As a serpent, it seduces to cunning strategic behavior, with the aim to enforce egoistic interests (see The Fall of Man Report of the Bible and the Mystery of the Serpent). Or it paralyzes through the illusion of fear to complete motionlessness and powerlessness.

[S. The negative anima as WHORE or SNAKE.]

Inanna's or Lilith's tree

Archetypal anima figures in traditions

The anima as a spiritual drive and motive always plays an important role in traditions.

Myths and fairy tales describe the anima through different archetypes:

  • Negative: the dark maiden, the witch, the stepmother, the evil queen, the snow queen, the evil fairy, the snake, the dragon, the spider
  • Positive: The goddess of love, the virgin, the mother as queen of the earth or good queen, the old wise woman, the good fairy, the princess, the king's daughter.
  • Ambivalent: the ruler of the underworld, the deity of fate, the serpent, the oracle

Various mythological aspects of the anima

The anima can take on different forms and also corresponds to the life phases of the hero and the aspects of the great mother-deity (for this see Female Wholeness - the Goddess, White / Red / Black):

The anima as virgin, princess and her kingdom

Thus she appears as a light or dark maiden (like Lilith). Teasing and playful, she touches the heart of the young man as a princess (as in Der Eisenhans or Aladdin and the magic lamp) or seduces him to forget all wisdom and caution. In the story, the maiden inspires the noble knight George to good deeds throughout his life and thus leads him to wholeness.
The virgin princess is the high goal of the hero, because with the wedding he also wins a whole kingdom. This stands for kingship, that is, self-efficacy in one's own life. As the inner woman, the anima connects the man with his feminine personality parts, that is, with his soul (his feelings) and with the spirit (devoted love). Thus he attains wholeness and eternal life (symbolized by gold; see The Holy Wedding).

Serpent tongue as the evil advisor of the king

In negative form, however, the Anima appears, for example, as "Serpent's Tongue". As a scheming advisor he blocks and paralyzes "King Consciousness" by lies and puts him out of action by intrigues. (S. The Third Eye and the King's Treasure.)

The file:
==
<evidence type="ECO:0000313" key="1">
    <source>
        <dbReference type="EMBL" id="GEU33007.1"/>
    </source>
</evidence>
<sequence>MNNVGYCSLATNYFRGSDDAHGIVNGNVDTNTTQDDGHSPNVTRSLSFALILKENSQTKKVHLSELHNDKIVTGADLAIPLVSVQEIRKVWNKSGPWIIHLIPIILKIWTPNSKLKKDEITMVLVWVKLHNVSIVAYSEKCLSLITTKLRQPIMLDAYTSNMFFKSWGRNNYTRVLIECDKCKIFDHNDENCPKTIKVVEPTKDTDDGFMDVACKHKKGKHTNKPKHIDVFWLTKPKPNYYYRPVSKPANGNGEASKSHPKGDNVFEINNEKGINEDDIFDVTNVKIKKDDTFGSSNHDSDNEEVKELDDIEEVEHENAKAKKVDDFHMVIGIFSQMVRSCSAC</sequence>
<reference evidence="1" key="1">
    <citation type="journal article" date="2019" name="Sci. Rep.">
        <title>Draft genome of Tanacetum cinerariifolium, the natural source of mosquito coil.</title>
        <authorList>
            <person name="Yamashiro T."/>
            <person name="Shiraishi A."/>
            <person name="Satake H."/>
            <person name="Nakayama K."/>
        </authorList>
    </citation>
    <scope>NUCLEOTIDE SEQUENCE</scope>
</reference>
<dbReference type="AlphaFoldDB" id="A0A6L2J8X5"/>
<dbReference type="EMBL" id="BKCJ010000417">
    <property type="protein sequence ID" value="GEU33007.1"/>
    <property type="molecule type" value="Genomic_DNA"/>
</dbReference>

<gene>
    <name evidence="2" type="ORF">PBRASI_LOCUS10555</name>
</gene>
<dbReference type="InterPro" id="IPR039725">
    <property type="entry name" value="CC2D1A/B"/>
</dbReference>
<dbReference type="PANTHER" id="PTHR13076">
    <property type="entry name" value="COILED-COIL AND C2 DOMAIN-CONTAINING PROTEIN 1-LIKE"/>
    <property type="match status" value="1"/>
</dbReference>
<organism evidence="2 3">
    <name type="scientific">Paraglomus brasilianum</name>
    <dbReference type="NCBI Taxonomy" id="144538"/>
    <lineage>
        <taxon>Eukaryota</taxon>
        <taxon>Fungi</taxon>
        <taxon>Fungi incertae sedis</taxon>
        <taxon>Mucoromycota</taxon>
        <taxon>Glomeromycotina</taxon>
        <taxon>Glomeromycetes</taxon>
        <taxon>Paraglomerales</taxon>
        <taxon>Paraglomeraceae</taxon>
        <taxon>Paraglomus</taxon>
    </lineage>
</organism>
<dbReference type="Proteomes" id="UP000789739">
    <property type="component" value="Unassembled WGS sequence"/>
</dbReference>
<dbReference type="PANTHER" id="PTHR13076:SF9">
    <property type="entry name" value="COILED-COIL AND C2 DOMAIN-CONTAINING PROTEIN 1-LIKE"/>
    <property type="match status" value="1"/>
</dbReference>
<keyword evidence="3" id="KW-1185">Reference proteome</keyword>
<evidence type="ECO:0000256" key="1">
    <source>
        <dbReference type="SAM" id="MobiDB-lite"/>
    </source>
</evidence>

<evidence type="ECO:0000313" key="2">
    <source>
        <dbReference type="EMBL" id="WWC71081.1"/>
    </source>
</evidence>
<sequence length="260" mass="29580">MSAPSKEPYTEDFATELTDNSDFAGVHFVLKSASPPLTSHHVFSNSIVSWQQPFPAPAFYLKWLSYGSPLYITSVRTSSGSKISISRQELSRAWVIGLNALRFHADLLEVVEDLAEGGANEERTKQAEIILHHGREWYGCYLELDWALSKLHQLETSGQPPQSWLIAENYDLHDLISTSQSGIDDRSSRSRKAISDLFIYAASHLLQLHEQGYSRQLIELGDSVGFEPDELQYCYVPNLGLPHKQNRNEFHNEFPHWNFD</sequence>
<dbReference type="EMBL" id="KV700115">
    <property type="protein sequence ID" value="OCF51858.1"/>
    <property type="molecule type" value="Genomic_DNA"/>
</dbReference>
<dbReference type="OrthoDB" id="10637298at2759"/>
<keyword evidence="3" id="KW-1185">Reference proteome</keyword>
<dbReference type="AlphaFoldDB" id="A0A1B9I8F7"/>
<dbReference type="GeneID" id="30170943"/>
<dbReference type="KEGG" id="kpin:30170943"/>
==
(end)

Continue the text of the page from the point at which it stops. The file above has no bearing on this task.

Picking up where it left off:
Angry femininity and the inner woman as dragon or raging bull

If femininity is not integrated, it can take possession of people in power as a full-blown negativity in the form of a dragon snake or a raging bull, making them greedy for money and cruel. Thus, interestingly, the dragon was the symbol of the Emperor of China. Also the raging sky bull already plays a role in the Gilgamesh epic, further in myths (like the Greek Minotaur) or also in fairy tales and stories like "The last unicorn" (see The bull as a female symbol and the bull cult).

Positive femininity and security in the womb of mother nature

But strong, wise femininity also has its place in the lore, albeit often in a hidden form. On the one hand, it is always the old, wise woman who shows the hero or heroine the way (as in George the dragon slayer or in the Snow Queen). And as a fairy godmother (in Cinderella) or Frau Holle, they reward the heroine's devotion.
On the other hand, strong femininity also appears as an oracle that speaks in riddles and is understood only by that hero who is sincere of heart. These figures speak a wisdom that is one with the great mother as the deity of destiny and mistress of life and death.
Against the latter the egoistic ruler fights in vain and fails. But the true hero as the searching wanderer finds not least in the grandiosity of nature a new security and living fullness, as it corresponds to the womb of the great mother-deity.

White - Red - Black, Kay Nielsen, 3 Sisters

The Anima as the inner woman of the man

Soul, relationship skills and the inner image of women

The anima as the inner woman and soul of the man stands for his relationship aspect, through which he also enters into contact with women in particular.
This inner conception of femininity is initially shaped by the mother, then further by experiences with other women and not least also by social ideas and ideals. It is a mental factor which decisively determines the man's way of encountering women.

Virgin or Whore/Snake?

In its positive form as a VIRGIN, the anima moves the man to devotion to the relationship, the family or even the profession / vocation.

[S. The anima as the inner woman of man.]

In her negative form as a WHORE she seduces him to lust, power and consumption. As a "SNAKE" she tempts him to manipulate his environment and especially also the woman by "cunning" and strategic-intriguing behavior to reach his goal and to drive his desire forward.

[S. The negative anima and the man without a soul.]

Anima, man's inner woman (from video clip for Robbie Williams' song "Angels")

The Integration of the Anima - Weakness and the Sacred Wound

The injury as a sacred wound